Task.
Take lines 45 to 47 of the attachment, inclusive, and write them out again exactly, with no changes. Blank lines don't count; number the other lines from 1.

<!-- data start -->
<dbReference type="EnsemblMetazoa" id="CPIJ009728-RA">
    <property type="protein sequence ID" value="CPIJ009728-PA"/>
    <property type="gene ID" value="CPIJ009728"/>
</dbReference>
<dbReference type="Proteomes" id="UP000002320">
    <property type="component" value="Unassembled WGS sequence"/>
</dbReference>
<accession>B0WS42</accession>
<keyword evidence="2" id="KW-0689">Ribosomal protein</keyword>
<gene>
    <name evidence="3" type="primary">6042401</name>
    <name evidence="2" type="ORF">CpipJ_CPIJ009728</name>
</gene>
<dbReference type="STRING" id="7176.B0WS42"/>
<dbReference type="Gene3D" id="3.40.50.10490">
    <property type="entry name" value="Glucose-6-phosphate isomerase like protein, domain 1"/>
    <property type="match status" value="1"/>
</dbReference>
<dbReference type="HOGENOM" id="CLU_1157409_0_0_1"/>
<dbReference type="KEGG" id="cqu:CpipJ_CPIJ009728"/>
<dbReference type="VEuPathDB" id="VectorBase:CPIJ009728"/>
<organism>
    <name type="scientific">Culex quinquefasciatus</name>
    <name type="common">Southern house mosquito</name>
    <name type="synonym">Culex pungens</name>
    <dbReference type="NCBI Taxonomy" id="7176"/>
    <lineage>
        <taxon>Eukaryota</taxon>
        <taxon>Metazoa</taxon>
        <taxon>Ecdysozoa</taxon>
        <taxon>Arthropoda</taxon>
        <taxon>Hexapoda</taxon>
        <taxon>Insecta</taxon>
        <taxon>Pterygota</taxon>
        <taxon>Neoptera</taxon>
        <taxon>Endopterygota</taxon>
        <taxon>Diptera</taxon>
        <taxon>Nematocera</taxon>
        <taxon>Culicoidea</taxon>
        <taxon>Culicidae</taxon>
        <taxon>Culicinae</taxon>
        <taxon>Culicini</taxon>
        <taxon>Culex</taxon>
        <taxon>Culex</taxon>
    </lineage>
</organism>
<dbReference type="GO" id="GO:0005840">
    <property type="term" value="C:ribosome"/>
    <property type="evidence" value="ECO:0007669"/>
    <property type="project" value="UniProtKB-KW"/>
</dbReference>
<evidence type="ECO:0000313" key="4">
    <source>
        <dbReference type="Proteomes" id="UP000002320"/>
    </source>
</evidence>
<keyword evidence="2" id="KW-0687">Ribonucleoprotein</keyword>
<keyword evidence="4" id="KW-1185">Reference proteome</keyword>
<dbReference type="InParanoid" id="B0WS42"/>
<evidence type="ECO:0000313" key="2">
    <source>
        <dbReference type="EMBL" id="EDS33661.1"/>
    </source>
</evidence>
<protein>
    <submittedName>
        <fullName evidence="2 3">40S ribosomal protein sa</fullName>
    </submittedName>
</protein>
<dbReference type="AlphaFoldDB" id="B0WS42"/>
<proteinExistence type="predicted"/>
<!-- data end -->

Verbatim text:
    </lineage>
</organism>
<dbReference type="GO" id="GO:0005840">